Cebu Day 1 Part 2
It was way past lunch time when we reached the city centre. We decided to eat at Chowking, a Chinese fast food restaurant. Whenever I went back to the Philippines, I had to make sure I visit Chowking at least once, even just for the halo-halo (see below). I would always order the chicken lauriat platter and this day was no exception. It had a bit of everything; deep fried crispy chicken, Chinese fried rice, stir fried noodles, siomai dumplings and prawn crackers. There was also a chewy sticky rice ball rolled in sesame seeds. My mini dessert before the “real dessert” was served- the halo-halo. One of the most famous Filipino desserts, halo-halo if literally translated in English means “mix-mix”. A concoction of sweetened desserts of jelly, tropical fruit, beans and jams buried in shaved ice in a glass and drizzled with evaporated milk. Chowking’s version was topped with ube (purple yam) ice cream and a slice of leche flan, the Filipino counterpart of a creme caramel. I mixed the ingredients around creating a cold sugary slurry. One taste and I was transported back to my childhood where I would sit on our balcony happily eating my halo-halo we bought from our next-door neighbour’s pop-up stall.
The restaurant was conveniently located right across the Basilica del Santo Niño, the oldest Roman Catholic church in the Philippines founded in 1565. Back in 2013, a 7.2 magnitude earthquake hit the island causing some damage to the church’s belfry and the facade. We passed by some builders laying some floor tiling on the pathway that led to our next destination- Magellan’s Cross.
Just outside the basilica, a small octagonal rotunda stood, surrounded by people. Its red roof tiles gleamed under the hot sun. We are here at Magellan’s Cross, Wifey proclaimed. Politely pushing through the crowd I managed to get myself inside. I couldn’t help but look up to see the giant wooden cross that rose in the middle. The ceiling was adorned by paintings, a scene depicting native Filipino ancestors being converted into Christianity by the Spanish. At the foot of the cross laid an inscription that said “This Cross of Tindalo Wood encases the original cross planted by Ferdinand Magellan on this very site. April 21 1521”. Magellan, first landed in the Philippines on Homonhon Island. He befriended a native chief there who brought him to Cebu. This event was commemorated by the planting the cross which was also the symbol of the beginning of Christianity in the Philippines. Below the inscription, laid hundreds of candles meant to be offerings to the Santo Niño (holy child). Candle vendors were there to explain to you what the colours meant. Yellow was for peace and health.
Fort San Pedro
A stone’s throw away from Magellan’s Cross was Fort San Pedro. Initially built from wood after the Spanish arrived in Cebu led by Spaniard Miguel Lopez de Legazpi, it was turned to stone in the early 17th century. The gatehouse of the fort was magnificent. Two short towers stood on each side of the entrance. The facade consisted of two pillars beside the walkway which looked like it was carved from the rock wall. It looked like a medieval castle. I could feel the sun’s heat bouncing from the stone to my face which led me to declare “We’ll only have a quick look inside”. It was just getting too hot and the thought of cooling off in the pool back at Wifey’s uncle’s house also prompted that decision. Entrance fee was P30 per person (less than a dollar). Due to time, we didn’t avail the free tour guide which would have probably given us more information about the history of the fort.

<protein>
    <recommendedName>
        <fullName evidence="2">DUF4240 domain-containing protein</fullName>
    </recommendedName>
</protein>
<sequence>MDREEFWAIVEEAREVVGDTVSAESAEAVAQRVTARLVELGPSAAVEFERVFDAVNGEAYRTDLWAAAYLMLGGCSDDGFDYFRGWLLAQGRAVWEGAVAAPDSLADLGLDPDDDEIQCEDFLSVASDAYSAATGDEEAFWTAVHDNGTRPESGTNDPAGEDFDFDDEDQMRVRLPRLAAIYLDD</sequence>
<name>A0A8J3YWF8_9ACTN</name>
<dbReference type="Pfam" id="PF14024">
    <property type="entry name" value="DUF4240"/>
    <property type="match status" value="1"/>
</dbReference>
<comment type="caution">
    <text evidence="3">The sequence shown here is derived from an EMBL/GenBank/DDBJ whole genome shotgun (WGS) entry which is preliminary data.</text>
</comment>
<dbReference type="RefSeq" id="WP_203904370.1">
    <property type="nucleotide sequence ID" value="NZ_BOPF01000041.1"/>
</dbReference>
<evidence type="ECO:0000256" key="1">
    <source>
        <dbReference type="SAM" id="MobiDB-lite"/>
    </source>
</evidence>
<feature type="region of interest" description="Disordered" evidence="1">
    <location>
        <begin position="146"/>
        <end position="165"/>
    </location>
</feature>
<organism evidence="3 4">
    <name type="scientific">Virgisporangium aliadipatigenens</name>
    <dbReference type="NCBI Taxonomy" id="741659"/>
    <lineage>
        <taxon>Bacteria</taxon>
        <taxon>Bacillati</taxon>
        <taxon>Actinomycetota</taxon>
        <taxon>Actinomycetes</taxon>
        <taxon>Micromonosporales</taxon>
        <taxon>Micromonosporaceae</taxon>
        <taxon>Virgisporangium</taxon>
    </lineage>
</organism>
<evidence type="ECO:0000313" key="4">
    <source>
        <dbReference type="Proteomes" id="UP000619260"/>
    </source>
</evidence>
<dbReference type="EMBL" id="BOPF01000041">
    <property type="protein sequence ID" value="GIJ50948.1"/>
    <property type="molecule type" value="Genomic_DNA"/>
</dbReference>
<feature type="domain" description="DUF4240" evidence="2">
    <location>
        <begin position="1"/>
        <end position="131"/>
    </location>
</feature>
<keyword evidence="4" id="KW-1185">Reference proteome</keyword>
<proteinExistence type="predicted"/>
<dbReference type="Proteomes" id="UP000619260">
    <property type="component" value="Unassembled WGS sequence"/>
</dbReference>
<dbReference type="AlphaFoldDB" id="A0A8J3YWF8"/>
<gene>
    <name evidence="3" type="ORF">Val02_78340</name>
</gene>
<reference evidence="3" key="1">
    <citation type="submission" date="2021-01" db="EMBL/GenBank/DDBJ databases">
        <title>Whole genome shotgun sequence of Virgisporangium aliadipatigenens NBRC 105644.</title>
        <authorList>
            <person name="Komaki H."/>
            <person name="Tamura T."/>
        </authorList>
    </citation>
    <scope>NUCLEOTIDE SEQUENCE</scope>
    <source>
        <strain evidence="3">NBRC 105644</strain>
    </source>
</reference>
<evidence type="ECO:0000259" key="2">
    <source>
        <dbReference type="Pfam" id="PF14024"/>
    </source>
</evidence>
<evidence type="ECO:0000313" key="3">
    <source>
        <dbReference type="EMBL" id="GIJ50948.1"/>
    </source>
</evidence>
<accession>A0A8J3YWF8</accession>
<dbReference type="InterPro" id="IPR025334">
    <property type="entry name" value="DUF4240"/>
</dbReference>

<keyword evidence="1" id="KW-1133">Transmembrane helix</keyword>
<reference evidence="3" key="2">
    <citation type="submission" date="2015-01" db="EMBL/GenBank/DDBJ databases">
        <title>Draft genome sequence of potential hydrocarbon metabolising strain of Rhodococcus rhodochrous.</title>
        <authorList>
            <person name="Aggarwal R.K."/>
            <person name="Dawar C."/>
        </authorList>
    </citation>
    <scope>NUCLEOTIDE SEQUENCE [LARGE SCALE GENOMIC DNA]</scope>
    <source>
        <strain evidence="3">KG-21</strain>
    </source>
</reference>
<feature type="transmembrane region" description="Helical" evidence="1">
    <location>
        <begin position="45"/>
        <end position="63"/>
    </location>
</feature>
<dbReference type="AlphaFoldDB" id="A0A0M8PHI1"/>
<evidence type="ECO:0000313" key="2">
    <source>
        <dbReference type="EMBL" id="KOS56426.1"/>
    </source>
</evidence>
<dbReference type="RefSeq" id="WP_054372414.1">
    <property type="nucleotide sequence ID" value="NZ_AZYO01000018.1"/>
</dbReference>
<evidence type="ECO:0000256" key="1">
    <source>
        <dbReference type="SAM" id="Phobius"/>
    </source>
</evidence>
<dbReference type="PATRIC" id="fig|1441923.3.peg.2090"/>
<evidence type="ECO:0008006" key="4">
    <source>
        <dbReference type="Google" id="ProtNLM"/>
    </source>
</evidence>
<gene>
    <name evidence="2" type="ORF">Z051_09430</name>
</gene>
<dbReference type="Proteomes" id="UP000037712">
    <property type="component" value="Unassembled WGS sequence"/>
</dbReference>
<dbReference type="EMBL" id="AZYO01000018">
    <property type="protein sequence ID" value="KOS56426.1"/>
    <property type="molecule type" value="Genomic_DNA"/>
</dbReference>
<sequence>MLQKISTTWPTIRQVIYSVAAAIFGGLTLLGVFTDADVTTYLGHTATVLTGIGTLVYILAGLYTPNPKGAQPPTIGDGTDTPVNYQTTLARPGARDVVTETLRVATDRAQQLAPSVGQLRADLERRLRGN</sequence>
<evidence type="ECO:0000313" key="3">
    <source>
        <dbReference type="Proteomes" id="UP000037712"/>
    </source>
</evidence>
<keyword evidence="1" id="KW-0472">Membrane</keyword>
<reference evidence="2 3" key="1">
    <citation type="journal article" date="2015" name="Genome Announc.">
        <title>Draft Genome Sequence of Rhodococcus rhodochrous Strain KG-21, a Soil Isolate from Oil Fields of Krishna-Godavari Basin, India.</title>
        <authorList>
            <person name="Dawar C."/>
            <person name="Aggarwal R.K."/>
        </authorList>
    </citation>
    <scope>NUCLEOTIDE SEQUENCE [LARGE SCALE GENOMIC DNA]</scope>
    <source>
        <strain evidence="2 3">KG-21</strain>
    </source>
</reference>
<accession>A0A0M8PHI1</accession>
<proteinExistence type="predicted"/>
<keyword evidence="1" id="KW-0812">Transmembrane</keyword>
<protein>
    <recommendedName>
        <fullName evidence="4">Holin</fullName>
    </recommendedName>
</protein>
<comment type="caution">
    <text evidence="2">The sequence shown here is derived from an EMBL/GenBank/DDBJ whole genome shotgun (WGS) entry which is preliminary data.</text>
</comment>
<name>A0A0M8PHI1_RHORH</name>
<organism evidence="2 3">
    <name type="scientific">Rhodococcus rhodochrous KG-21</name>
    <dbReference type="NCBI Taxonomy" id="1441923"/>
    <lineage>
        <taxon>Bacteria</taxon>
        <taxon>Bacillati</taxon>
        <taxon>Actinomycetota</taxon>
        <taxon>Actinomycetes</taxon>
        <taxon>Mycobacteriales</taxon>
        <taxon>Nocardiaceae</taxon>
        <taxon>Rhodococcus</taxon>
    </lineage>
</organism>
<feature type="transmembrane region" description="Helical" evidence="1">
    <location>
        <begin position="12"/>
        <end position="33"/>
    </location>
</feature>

As soon as we entered I was mesmerised by the beautifully curated garden inside. The hedges that bordered the pathways were trimmed, the grass was vibrant green and the trees were lush, offering some shaded relief from the searing sun. Wifey, my mother-in-law and bub sat at a bench under a tree while I quickly roamed around the fort to take some photos. I discovered some steps that led me at the top of the fort which provided a decent view of the city and the water. A relic cannon still remained on its original post. At this point of my own mad-rushed tour of the fort, I was drenched in sweat and since I thought I had enough pictures of the place, it was time to go.
Travel tip: You must try Ayer Lechon when in Cebu.
Before returning home, we took a short detour to Wifey’s uncle’s lechon house- Ayer Lechon. Cebu is renowned for its delicious lechon (Spanish word for roasted suckling pig) and her uncle cooks one of the best. I got to see firsthand how the pig was roasted- over a bed of hot coals manually turned for even cooking. There were three pigs being roasted on our visit. The heat emanating from the roasting pit was immense.
Waiting for us at home was a freshly cooked lechon laid on banana leaf by the swimming pool. The crispy skin of the lechon glistened surrounded by rice parcels called puso (heart in English). The parcels were made from intricately woven coconut leaves and molded to diamond shape. There was also pork barbecue cooking on the grill.
We quickly changed into our swimming gear and headed straight to the pool to join wifey’s relatives already enjoying the cool water. It was bub’s first time in a pool. While she enjoyed her baths in a mini bathtub back home, this was another level of enjoyment for her. She splashed without a care in the world, so fascinated by the water.
Dinner was shared on a long table by the pool. Dripping wet and hungry, with our bare hands clawed our way through the crispy skin of the lechon into the moist and succulent meat. It tasted heavenly, paired with the rice it was the perfect meal to end a day in Cebu.
Day 2 in Cebu coming soon…